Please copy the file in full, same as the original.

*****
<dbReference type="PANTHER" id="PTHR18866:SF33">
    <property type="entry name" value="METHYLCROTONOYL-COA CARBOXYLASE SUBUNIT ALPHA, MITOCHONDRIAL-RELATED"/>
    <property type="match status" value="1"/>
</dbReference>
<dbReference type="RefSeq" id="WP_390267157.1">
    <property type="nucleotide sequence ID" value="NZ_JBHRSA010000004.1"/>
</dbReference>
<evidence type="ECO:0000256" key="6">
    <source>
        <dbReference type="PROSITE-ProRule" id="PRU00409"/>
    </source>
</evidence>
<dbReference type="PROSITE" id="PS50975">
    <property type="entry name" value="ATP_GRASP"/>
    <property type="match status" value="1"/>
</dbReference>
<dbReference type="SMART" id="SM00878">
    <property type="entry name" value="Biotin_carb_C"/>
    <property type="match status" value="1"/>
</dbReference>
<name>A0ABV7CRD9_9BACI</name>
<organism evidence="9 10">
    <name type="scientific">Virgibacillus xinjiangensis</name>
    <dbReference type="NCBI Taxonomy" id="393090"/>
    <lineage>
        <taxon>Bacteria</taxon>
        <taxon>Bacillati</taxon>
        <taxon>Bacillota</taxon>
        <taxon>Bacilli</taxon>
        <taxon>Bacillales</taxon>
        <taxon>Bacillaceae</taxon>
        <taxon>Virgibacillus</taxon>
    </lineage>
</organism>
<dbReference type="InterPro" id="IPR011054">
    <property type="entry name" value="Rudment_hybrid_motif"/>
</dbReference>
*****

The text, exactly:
<dbReference type="PANTHER" id="PTHR18866:SF33">
    <property type="entry name" value="METHYLCROTONOYL-COA CARBOXYLASE SUBUNIT ALPHA, MITOCHONDRIAL-RELATED"/>
    <property type="match status" value="1"/>
</dbReference>
<dbReference type="RefSeq" id="WP_390267157.1">
    <property type="nucleotide sequence ID" value="NZ_JBHRSA010000004.1"/>
</dbReference>
<evidence type="ECO:0000256" key="6">
    <source>
        <dbReference type="PROSITE-ProRule" id="PRU00409"/>
    </source>
</evidence>
<dbReference type="PROSITE" id="PS50975">
    <property type="entry name" value="ATP_GRASP"/>
    <property type="match status" value="1"/>
</dbReference>
<dbReference type="SMART" id="SM00878">
    <property type="entry name" value="Biotin_carb_C"/>
    <property type="match status" value="1"/>
</dbReference>
<name>A0ABV7CRD9_9BACI</name>
<organism evidence="9 10">
    <name type="scientific">Virgibacillus xinjiangensis</name>
    <dbReference type="NCBI Taxonomy" id="393090"/>
    <lineage>
        <taxon>Bacteria</taxon>
        <taxon>Bacillati</taxon>
        <taxon>Bacillota</taxon>
        <taxon>Bacilli</taxon>
        <taxon>Bacillales</taxon>
        <taxon>Bacillaceae</taxon>
        <taxon>Virgibacillus</taxon>
    </lineage>
</organism>
<dbReference type="InterPro" id="IPR011054">
    <property type="entry name" value="Rudment_hybrid_motif"/>
</dbReference>